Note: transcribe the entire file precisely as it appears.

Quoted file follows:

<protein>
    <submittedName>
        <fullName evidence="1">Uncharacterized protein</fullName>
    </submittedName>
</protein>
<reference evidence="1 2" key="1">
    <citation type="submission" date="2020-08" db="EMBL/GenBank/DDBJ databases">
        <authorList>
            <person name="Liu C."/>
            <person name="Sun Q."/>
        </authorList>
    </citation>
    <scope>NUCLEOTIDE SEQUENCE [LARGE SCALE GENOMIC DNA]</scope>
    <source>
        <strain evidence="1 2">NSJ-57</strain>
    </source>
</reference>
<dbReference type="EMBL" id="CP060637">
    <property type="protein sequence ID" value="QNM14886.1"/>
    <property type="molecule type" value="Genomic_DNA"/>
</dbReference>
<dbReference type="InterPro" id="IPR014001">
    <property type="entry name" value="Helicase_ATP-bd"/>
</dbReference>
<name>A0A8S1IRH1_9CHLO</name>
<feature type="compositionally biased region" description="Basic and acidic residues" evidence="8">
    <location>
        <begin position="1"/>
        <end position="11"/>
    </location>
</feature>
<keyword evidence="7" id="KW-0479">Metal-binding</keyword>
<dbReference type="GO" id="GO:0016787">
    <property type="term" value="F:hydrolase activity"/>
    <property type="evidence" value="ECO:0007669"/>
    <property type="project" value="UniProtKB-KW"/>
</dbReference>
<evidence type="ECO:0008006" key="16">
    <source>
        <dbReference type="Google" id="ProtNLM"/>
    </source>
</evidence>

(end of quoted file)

<protein>
    <submittedName>
        <fullName evidence="1">Uncharacterized protein</fullName>
    </submittedName>
</protein>
<reference evidence="1 2" key="1">
    <citation type="submission" date="2020-08" db="EMBL/GenBank/DDBJ databases">
        <authorList>
            <person name="Liu C."/>
            <person name="Sun Q."/>
        </authorList>
    </citation>
    <scope>NUCLEOTIDE SEQUENCE [LARGE SCALE GENOMIC DNA]</scope>
    <source>
        <strain evidence="1 2">NSJ-57</strain>
    </source>
</reference>
<dbReference type="EMBL" id="CP060637">
    <property type="protein sequence ID" value="QNM14886.1"/>
    <property type="molecule type" value="Genomic_DNA"/>
</dbReference>
<dbReference type="InterPro" id="IPR014001">
    <property type="entry name" value="Helicase_ATP-bd"/>
</dbReference>
<name>A0A8S1IRH1_9CHLO</name>
<feature type="compositionally biased region" description="Basic and acidic residues" evidence="8">
    <location>
        <begin position="1"/>
        <end position="11"/>
    </location>
</feature>
<keyword evidence="7" id="KW-0479">Metal-binding</keyword>
<dbReference type="GO" id="GO:0016787">
    <property type="term" value="F:hydrolase activity"/>
    <property type="evidence" value="ECO:0007669"/>
    <property type="project" value="UniProtKB-KW"/>
</dbReference>
<evidence type="ECO:0008006" key="16">
    <source>
        <dbReference type="Google" id="ProtNLM"/>
    </source>
</evidence>